It would have been nice to have some graduation to read out the angle directly without having to add hand-written notes, but that gripe also applies to the seat tube, and so we can leave these issues to the constraints of fast factory production lines.

Just to clarify, the added context made for a long question, but your answer need not be long. If you can confirm "yes, finding the right angle is a compromise" along with a bit of experience, that would be a good start for me.

  • Regarding frame size, I am 3 cm taller than you and a 57 cm frame fits kind of ok, but I have a custom made 55cm frame with extra long top tube and it is perfect. If anything, 53.5 cm might be too small. And having a custom frame made is not that difficult, it just costs money. – ojs May 24 at 17:32
  • @ojs I was thinking that the frame may be too large, not too small, for me. If I lower the angle of the dropbar my wrists are happy; if I raise the angle my back is happy; hence, I was wondering, perhaps a smaller frame may make both happy in a middle angle. – Sam May 24 at 18:01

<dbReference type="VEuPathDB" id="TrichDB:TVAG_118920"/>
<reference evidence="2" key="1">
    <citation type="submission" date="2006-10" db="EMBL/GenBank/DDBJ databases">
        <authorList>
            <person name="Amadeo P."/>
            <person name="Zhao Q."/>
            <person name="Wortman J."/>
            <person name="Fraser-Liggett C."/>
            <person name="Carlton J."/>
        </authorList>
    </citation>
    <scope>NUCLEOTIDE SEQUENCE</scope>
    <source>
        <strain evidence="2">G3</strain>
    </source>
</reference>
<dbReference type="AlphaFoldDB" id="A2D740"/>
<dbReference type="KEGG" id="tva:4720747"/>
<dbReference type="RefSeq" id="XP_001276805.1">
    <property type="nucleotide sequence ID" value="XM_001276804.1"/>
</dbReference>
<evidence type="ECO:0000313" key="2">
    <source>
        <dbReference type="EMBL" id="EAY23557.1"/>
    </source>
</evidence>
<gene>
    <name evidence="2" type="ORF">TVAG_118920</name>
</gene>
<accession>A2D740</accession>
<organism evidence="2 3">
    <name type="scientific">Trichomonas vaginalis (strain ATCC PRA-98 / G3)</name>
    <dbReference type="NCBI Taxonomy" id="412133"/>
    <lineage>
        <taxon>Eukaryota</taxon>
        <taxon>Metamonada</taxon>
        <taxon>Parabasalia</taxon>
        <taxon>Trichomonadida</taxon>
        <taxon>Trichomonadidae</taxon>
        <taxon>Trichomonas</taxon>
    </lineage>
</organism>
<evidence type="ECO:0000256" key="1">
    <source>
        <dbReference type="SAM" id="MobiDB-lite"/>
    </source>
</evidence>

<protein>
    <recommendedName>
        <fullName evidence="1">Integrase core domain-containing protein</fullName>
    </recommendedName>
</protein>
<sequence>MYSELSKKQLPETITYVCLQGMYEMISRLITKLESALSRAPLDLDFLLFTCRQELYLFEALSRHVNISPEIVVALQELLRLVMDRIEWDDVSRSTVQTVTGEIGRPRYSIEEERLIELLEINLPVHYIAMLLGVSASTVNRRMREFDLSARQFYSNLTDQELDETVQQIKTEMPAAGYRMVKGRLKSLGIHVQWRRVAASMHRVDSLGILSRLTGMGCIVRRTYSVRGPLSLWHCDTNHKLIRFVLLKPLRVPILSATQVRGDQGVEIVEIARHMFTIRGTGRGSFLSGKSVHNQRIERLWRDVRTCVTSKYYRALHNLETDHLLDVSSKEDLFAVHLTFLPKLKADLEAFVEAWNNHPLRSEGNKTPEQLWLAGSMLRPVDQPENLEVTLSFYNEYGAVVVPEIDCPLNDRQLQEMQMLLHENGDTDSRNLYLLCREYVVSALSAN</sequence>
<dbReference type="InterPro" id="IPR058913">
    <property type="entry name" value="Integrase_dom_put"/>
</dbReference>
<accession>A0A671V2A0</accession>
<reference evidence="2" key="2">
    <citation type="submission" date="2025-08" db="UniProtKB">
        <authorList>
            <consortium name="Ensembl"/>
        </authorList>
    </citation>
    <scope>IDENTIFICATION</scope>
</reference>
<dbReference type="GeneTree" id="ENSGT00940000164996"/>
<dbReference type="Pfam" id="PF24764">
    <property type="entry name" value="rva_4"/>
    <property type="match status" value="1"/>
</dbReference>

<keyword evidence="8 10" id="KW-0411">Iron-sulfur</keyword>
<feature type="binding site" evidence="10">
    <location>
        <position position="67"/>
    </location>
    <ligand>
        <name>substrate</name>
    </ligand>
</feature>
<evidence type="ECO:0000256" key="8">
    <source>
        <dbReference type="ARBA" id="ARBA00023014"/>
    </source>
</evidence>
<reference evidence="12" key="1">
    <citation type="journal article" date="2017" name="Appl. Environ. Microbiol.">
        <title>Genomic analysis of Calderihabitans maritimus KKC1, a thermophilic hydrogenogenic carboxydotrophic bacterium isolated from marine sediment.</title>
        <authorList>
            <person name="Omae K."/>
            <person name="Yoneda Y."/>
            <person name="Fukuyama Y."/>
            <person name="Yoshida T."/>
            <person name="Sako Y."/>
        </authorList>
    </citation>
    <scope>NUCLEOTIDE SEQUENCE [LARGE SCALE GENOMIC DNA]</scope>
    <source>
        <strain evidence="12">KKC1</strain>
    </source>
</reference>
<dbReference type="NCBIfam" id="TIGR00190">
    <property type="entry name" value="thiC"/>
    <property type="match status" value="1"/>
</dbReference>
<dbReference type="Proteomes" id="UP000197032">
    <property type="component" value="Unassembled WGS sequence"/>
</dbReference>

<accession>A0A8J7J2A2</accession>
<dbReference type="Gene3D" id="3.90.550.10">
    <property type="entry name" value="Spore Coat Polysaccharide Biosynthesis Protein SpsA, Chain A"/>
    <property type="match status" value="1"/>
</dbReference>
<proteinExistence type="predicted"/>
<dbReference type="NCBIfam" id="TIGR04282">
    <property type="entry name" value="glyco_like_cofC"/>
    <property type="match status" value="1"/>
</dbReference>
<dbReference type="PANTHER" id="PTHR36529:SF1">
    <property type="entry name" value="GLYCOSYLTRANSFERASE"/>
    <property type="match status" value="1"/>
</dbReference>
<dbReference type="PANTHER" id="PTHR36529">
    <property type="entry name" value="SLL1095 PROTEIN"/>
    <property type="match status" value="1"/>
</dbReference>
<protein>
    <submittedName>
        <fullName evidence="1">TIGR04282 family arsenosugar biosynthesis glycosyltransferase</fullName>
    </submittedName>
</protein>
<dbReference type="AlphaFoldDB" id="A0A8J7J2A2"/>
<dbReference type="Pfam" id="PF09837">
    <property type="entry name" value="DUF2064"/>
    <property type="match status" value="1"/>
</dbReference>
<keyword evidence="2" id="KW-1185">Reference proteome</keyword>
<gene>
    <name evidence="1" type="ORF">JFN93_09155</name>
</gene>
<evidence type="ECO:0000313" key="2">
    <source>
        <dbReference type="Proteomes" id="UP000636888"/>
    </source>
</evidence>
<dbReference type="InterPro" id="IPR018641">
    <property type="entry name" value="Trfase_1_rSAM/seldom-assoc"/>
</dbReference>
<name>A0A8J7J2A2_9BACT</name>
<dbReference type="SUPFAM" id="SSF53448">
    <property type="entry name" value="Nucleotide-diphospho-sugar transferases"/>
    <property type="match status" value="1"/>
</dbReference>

• @ojs Fascinating that custom-made frames are available. I assume any competent welder can assemble a few tubes, but that would make for a clumsy (=heavy) frame. Judging by their websites, the major manufacturers are not into this, at any price point. Can you provide a hint? – Sam May 24 at 18:02
  • @Sam Your forearms in the picture you posted are closer to parallel with the ground than most professional riders, which leads me to think you're reaching too far out in front to get to the bars. That would seem to agree with your assessment that the frame is too large for you, but a 53.5 frame for someone 5'11" tall being too large seems strange. Do you have relatively long legs and/or short arms? How far back is your saddle set? Could you add a full side view of your bike? – Andrew Henle May 24 at 20:09
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    An adjustable stem is also easy to iterate and would allow you to play with the height and reach as well, which I think might help – Chris H May 25 at 19:03